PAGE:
Source: PunchTab, 2013

  • 63% believe word-of-mouth received is credible.
  • 56% are likely to pass along to others.
  • 55% are more likely to purchase suggested product.
  • 39% are likely to seek out information.

Source: Keller Fay study, September 2010

Cause Marketing Wins with Moms:

  • 95% find cause marketing acceptable.
  • 92% want to buy a product supporting a cause.
  • 93% are likely to switch brands.
  • 61% of purchased more cause-related products in the past year.

Source: Cone Cause Evolution Study, 2010

Women and Sports

  • Super Bowl survey: 44% of women say they prefer ads to any other aspect of the game.

Source: Lab42 Research study, 2013

  • Of the NFL's 185 million fans, 45% are women.
  • Half of all NFL fans classify themselves as "avid", and one-third of those fans are women.
  • Slightly more women than men classify themselves as "casual" fans of the NFL.
  • Sales of women's NFL apparel have tripled in the last four years.
  • Source: Businessweek, September 2013

    Women and Health & Beauty

    • The average black woman spends 3 times as much on beauty products compared with the average woman.

    Source: Procter & Gamble Co., P&G/Essence poll

    • Women account for 93% OTC pharmaceutical purchases

    Source: Tom Peters, in the forward to Marketing to Women, by Marti Barletta

    Women and Home Improvement

    • Women initiate 80% of home improvement purchases, and do most of their pre-purchase research online rather than in-store.

    Source: Chicago Sun Times, June 2013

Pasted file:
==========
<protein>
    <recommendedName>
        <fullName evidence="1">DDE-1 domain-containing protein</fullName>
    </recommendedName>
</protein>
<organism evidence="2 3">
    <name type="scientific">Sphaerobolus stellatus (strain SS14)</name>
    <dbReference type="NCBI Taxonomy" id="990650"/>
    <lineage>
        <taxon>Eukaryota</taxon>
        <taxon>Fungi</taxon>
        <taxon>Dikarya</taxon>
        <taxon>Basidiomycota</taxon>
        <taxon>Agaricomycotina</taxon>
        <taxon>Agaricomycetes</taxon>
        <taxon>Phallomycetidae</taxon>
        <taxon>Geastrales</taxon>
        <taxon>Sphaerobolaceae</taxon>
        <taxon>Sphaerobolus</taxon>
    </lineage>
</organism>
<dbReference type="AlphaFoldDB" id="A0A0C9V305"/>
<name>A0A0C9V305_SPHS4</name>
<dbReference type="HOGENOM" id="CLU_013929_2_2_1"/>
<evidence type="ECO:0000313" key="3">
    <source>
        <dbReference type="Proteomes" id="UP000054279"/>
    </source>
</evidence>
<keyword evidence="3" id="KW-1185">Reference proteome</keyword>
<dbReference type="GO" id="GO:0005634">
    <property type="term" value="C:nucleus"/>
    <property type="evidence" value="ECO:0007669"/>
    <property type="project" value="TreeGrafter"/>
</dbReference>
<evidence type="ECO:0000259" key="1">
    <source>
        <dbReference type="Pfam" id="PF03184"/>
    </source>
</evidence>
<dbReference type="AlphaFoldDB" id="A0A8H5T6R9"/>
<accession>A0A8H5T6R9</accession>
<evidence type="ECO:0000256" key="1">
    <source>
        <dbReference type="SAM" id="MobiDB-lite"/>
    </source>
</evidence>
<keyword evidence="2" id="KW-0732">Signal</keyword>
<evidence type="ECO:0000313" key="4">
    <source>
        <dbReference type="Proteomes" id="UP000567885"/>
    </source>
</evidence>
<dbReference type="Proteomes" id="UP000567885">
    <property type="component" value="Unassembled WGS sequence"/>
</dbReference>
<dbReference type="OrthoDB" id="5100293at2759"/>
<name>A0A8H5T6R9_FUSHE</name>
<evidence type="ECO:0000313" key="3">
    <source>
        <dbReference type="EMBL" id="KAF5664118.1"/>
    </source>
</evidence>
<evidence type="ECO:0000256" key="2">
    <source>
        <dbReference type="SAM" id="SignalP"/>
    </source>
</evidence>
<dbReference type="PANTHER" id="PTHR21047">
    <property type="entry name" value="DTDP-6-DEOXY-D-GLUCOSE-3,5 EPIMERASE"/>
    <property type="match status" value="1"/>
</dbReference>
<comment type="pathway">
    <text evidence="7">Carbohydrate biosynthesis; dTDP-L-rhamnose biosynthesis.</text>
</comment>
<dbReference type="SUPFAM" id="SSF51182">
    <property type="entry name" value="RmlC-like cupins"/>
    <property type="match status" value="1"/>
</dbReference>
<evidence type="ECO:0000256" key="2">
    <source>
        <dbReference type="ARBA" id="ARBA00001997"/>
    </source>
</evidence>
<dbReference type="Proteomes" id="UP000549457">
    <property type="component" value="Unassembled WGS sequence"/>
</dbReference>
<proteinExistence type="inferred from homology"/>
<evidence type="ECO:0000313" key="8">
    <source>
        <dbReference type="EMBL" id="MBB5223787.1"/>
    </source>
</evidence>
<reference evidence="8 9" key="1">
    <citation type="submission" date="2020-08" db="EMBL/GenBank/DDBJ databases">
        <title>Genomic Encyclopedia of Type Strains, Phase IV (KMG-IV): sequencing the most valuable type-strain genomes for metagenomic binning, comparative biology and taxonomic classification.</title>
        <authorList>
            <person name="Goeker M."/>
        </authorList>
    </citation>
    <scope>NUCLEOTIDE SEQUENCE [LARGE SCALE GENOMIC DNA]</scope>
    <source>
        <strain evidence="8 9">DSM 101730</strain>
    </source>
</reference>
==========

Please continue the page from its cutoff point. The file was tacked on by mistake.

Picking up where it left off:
Moms, Kids and the Internet

    In a survey conducted of nearly 1,000 moms of kids aged 8 to 13 years about their children's online behavior and why they worry about their actions online:

    • Moms worry that their children may be exposed to inappropriate content and "stranger danger."
    • 61% Moms worry about their child unknowingly posting personal information
    • 40% fear their child might post information online that can never be removed or deleted
    • 30% worry their kids might lie about their age
    • 23% fear their child may be involved in cyber-bulling behavior
    • 55% of Moms feel acutely aware that colleges search online for background information when kids apply to college. Awareness shifts closer to 60% as kids enter junior high/high school
    • Most children who spend time on social networking or gaming sites do not play unsupervised. Nearly 70% of Moms retain control of where and when their 8-13-year-old children play.

    Source: Mom Central Consulting, 2010

    Moms, Kids and TV

    In a survey conducted of over 400 moms who have children under the age of 12:

    • 75% of respondents indicated they watch certain shows with their children.
    • 50% of respondents indicated that they're likely also doing other things while watching television with their children. (They're watching, but they're not likely to be engaged.)